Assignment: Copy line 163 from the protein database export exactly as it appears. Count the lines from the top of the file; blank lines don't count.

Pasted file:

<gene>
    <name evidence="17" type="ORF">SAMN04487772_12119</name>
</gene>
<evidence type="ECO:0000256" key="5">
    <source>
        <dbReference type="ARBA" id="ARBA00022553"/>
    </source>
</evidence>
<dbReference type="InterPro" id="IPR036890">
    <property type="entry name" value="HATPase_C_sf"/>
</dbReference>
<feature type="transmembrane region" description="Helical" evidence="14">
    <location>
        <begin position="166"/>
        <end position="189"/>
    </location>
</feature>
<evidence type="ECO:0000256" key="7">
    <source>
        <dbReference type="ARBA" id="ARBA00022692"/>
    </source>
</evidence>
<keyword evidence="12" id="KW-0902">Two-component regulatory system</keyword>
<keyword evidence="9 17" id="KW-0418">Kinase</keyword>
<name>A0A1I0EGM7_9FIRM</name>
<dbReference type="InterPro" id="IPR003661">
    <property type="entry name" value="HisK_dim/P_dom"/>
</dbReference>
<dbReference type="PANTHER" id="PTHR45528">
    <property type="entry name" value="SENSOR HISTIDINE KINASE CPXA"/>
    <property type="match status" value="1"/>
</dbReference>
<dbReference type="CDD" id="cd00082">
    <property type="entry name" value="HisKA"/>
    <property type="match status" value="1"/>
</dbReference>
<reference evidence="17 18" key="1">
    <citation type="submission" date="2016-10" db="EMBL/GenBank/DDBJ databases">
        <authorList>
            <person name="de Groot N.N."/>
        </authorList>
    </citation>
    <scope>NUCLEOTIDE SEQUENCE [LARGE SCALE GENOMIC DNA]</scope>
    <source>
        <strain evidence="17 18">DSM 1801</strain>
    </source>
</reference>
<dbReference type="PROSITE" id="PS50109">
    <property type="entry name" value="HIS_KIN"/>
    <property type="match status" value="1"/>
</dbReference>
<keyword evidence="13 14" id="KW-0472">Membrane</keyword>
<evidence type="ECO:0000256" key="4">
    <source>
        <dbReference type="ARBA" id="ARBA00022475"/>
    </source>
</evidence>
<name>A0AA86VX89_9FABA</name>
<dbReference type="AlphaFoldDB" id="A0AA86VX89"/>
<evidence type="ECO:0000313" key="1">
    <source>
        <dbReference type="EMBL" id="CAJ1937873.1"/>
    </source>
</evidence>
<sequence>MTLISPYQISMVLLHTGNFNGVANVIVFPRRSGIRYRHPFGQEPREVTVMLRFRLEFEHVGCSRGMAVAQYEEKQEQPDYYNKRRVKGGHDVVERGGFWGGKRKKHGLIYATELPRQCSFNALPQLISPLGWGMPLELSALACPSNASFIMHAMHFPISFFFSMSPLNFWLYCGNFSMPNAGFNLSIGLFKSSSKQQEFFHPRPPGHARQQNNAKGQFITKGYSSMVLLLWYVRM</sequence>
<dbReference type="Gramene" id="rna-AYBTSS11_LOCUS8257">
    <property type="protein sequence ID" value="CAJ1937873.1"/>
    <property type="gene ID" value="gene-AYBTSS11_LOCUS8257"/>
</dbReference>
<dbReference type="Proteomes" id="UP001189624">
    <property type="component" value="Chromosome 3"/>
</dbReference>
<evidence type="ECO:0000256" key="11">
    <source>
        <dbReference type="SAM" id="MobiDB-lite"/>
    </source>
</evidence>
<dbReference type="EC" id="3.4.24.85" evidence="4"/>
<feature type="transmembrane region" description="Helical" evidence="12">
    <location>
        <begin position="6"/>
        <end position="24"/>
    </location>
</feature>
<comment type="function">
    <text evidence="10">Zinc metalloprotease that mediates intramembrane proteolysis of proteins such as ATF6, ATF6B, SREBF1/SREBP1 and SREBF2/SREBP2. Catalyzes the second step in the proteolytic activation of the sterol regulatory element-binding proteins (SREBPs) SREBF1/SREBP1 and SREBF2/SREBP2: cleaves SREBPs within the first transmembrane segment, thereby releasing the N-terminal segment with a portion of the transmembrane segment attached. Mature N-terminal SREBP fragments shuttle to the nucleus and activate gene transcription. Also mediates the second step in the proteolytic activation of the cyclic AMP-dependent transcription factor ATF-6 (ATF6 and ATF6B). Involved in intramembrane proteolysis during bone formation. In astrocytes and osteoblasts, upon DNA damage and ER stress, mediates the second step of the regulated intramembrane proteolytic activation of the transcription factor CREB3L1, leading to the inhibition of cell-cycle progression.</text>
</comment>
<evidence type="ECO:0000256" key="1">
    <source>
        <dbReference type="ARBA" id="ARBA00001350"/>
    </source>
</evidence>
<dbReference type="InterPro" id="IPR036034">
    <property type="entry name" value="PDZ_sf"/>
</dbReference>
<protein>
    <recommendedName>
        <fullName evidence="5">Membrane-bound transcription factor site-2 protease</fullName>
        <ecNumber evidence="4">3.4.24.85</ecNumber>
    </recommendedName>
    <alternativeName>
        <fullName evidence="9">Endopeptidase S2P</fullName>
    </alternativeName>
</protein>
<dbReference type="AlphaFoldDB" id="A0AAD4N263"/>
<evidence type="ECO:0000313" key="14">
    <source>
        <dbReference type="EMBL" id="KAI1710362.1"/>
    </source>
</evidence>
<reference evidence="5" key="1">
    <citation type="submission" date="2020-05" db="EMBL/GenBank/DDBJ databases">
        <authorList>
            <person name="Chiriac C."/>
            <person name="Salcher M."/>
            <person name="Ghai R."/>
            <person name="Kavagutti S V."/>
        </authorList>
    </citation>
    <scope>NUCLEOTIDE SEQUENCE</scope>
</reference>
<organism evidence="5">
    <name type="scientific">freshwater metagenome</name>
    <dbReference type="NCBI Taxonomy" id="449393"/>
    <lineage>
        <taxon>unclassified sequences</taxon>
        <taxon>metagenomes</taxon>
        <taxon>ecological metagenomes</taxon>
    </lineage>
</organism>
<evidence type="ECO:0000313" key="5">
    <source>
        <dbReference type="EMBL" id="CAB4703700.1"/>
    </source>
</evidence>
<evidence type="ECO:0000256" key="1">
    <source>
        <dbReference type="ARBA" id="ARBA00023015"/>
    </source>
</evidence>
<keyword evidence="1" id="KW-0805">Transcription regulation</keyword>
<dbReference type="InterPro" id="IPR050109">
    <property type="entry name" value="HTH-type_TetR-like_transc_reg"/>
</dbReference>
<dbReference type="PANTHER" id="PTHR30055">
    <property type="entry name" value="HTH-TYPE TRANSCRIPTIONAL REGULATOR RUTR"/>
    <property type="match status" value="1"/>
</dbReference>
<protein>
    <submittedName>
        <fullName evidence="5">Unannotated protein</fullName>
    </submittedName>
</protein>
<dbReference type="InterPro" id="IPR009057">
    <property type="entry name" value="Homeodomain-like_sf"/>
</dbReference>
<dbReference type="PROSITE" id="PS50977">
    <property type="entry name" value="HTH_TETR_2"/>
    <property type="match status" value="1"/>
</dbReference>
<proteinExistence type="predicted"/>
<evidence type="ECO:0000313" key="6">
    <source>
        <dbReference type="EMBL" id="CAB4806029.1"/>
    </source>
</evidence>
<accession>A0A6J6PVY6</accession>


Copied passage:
    <source>